December 10, 2008

So what's Outliers and who's Malcolm Gladwell?

So Outliers: The Story of Success by Malcolm Gladwell is the best selling book in Canada as Christmas approaches. The book even knocked Don Cherry out of top spot.

So what's it all about? And how is it connected to hockey?

Author Malcolm Gladwell poses a rather interesting question: why do some people succeed, living remarkably productive and important lives, while most never reach their potential?

Gladwell asserts that superstars are not generally propelled by superior genius and talent: "they are invariably the beneficiaries of hidden advantages and extraordinary opportunities and cultural legacies that allow them to learn and work hard and make sense of the world in ways others cannot."

Examining the lives of famous outliers like Mozart and Bill Gates, he builds a convincing case for how successful people rise on a tide of advantages, "some deserved, some not, some earned, some just plain lucky."

But before examining Mozart or Gates, chapter number one is devoted to hockey. And specifically why is it most elite hockey players are born early in the year? Gladwell's research suggests 40 percent of NHL players will have been born between January and March, and only 10 percent between October and December."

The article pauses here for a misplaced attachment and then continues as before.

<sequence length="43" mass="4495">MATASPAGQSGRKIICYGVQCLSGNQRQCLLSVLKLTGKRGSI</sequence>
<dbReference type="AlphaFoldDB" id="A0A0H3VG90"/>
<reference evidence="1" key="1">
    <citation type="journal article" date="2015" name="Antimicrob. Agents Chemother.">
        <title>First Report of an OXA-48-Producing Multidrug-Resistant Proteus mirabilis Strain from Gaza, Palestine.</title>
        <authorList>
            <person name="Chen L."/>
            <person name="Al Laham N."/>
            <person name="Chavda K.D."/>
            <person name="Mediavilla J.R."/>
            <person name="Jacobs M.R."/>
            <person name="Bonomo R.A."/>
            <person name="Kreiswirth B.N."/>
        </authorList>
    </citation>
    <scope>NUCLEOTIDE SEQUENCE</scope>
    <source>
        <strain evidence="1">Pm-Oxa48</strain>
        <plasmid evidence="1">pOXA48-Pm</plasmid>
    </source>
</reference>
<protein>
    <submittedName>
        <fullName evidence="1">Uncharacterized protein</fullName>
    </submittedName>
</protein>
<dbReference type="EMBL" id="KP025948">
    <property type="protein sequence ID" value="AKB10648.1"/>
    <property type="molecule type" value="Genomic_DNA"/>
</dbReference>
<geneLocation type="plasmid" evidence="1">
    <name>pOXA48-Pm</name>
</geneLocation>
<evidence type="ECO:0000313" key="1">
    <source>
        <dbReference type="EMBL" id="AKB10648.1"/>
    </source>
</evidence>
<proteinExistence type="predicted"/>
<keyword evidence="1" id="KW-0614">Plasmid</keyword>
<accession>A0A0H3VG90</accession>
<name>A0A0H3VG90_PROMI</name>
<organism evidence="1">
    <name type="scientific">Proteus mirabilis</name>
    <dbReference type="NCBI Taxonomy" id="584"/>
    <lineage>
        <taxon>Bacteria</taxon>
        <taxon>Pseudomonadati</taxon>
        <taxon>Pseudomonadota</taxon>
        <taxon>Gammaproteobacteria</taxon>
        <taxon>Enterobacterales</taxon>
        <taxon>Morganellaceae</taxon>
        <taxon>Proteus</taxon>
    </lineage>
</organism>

Why is this?

It turns out to be a pretty simple answer. The cutoff birth dates for most youth hockey leagues in Canada is January 1st. In a game where size and maturity always matter, the kids born earlier tend to have a significant advantage because they are a bit bigger and a bit stronger. And since Canadians take hockey so seriously, young kids who show some promise are pushed early, given more attention and ice time, and moved into elite programs.

Simple enough, eh? Gladwell figures if Canada created another youth hockey league for children born in the second half of the year, the nation would have twice as many great hockey players as it does now.

I have not read this book, but it sounds quite fascinating. Check it out, I definitely intend to.


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